Tele Tax

Ishara S. Kodikara | AFP | Getty Images Sri Lanka Prime Minister Ranil Wickremesinghe, center, speaks to supporters at the prime minister's official residence in Colombo on December 16, 2018, after he was reappointed as prime minister by Sri Lanka's president, the same man who fired him from the job nearly two months ago.

Nov 07, 2008 (LBO) – Sri Lanka has made a new 10 percent telephone tax technology neutral by extending it from mobile phones to fixed lines as a part of proposals to raise revenue in 2009. The think tank strongly opposed an original state proposal to charge a fixed levy on mobile phones.

LirneAsia chief Rohan Samarajiva pointed out that the fixed tax hurt the bottom-of-the pyramid or the poorest customers most.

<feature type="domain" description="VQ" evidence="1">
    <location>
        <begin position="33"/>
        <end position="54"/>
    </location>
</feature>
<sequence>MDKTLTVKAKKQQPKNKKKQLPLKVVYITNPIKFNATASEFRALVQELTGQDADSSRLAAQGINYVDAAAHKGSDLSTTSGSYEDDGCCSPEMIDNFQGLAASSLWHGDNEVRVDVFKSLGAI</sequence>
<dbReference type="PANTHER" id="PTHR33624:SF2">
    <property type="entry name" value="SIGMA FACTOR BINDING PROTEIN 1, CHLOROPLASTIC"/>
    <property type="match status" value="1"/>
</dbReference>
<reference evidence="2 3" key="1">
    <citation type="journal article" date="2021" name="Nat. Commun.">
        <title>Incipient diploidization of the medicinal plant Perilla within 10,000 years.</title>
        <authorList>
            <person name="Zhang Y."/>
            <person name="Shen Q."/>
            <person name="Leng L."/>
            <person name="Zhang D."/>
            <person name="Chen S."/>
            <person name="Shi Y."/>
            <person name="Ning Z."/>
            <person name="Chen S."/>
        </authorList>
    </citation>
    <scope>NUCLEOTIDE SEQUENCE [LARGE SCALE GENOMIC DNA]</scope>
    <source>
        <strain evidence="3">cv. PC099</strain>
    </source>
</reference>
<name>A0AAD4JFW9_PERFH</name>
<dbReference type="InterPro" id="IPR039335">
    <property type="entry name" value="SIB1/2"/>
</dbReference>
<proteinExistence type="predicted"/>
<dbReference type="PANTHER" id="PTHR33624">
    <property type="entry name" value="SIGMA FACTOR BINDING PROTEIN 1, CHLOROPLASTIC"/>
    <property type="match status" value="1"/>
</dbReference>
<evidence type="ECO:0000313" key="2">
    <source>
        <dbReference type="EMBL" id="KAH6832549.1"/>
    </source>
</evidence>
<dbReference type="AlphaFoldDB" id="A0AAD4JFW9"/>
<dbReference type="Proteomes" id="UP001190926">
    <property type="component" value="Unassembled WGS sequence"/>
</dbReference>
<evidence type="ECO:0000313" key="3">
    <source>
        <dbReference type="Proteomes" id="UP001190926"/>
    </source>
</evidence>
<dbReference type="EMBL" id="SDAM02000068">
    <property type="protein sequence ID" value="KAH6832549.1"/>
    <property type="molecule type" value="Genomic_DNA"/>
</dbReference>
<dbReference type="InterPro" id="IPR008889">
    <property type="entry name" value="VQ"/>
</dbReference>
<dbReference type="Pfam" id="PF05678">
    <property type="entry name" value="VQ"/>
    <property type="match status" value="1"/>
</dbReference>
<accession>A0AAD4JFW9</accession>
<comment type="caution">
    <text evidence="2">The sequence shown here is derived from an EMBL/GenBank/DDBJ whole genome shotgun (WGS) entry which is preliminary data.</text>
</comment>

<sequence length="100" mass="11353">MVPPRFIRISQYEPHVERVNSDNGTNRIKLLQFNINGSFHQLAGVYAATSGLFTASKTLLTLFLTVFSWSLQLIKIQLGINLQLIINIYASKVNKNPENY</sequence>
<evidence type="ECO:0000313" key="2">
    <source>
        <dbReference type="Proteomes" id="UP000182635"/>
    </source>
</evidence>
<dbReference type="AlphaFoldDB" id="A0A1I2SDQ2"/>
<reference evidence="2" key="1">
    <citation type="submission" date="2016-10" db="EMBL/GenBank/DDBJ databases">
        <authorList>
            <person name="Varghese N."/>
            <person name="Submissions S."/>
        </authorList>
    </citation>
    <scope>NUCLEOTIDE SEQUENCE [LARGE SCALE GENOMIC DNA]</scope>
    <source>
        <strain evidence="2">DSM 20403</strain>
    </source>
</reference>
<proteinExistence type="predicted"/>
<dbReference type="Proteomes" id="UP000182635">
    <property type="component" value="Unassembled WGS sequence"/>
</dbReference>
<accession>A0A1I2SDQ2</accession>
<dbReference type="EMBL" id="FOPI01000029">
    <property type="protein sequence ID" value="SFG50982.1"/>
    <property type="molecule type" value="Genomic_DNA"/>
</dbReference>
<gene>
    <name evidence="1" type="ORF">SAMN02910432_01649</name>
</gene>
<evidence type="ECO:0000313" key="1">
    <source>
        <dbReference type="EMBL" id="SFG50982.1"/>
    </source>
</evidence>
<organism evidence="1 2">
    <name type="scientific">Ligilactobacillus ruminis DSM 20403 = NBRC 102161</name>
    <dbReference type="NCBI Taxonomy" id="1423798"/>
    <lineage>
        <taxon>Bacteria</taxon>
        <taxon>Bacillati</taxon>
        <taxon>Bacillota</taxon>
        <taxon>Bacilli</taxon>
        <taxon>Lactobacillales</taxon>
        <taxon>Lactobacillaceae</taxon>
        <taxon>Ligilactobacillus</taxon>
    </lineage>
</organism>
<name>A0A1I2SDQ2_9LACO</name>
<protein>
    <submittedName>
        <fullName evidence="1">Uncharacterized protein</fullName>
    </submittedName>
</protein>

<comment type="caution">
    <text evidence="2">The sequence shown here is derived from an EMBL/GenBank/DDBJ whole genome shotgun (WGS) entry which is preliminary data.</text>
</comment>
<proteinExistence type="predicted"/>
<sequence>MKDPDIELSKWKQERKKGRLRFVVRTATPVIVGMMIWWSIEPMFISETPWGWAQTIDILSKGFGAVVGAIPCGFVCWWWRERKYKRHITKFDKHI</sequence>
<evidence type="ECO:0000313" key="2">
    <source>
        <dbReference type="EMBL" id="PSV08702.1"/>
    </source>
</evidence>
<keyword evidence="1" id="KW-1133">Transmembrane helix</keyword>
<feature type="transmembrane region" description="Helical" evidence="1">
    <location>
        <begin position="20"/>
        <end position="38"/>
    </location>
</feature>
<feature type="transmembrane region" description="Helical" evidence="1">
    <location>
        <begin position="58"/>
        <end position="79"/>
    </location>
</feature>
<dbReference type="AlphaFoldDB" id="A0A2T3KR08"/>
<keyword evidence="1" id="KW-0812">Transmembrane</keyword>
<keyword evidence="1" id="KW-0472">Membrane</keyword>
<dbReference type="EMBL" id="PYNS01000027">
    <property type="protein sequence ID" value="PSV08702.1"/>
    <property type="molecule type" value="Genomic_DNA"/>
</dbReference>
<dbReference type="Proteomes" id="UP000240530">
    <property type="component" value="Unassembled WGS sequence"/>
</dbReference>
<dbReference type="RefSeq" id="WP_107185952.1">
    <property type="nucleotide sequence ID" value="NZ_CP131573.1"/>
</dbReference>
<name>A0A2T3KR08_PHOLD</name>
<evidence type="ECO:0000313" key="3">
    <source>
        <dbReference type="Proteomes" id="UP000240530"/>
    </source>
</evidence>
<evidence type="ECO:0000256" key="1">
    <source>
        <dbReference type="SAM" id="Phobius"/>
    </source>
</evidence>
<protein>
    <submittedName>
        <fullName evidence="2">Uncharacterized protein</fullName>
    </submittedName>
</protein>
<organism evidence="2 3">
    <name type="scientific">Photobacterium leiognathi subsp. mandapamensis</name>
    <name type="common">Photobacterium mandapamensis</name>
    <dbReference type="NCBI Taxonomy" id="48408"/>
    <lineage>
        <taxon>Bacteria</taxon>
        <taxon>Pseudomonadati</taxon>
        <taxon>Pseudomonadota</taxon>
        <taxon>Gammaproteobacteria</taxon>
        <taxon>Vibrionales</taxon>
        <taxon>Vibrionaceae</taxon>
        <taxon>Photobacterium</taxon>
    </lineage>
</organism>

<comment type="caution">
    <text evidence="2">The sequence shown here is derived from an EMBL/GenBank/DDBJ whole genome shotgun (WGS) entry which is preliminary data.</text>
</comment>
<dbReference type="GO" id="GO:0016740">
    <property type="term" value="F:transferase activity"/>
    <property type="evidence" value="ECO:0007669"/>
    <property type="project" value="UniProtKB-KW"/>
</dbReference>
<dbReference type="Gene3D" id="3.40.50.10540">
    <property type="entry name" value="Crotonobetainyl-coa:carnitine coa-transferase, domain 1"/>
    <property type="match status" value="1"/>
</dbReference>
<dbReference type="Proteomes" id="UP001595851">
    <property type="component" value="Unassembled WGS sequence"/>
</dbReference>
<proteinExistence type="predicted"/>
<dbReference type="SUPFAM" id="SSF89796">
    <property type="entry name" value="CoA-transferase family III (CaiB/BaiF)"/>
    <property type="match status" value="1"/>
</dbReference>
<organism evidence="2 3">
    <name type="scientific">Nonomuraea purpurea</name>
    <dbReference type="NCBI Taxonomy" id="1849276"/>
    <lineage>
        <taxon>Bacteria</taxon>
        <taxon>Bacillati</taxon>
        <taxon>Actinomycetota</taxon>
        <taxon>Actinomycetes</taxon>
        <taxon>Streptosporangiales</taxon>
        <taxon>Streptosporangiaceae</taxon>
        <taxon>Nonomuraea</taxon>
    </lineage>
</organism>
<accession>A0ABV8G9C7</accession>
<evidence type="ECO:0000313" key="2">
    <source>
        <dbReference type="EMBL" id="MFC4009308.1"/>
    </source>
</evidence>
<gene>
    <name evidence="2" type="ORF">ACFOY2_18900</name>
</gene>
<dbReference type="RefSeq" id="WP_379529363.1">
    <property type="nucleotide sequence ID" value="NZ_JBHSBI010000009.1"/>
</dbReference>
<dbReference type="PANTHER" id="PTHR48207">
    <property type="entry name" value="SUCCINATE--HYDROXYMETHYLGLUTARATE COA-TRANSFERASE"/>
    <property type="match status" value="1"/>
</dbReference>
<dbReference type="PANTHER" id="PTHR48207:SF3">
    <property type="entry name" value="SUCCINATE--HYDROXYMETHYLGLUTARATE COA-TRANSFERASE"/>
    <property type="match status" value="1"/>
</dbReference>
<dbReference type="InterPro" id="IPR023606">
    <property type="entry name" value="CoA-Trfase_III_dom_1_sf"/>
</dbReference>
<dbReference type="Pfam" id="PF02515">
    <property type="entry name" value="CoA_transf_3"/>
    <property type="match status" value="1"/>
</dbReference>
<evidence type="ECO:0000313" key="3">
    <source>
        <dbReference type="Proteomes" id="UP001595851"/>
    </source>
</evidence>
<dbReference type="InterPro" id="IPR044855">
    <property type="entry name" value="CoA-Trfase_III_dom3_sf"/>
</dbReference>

The then telecom minister Rauf Hakeem then changed it to a turnover based tax.

Meanwhile the government cut valued added tax from 15 percent to 12 percent. “The telephone levy of 10 percent presently applicable to mobile and codeless (sic) telephones will be expanded to be applicable to fixed line telephones as well,” the budget speech released to the media said.

“However, fixed line telephones used by any surviving spouse of service personnel killed in action and disabled soldiers will also be exempt from this tax.”

In the past few years Sri Lanka’s government has pushed inflation up to above 20 percent through money printing to make up for revenue shortfalls making lives of all pensioners extremely difficult.

The new budget contained a plethora of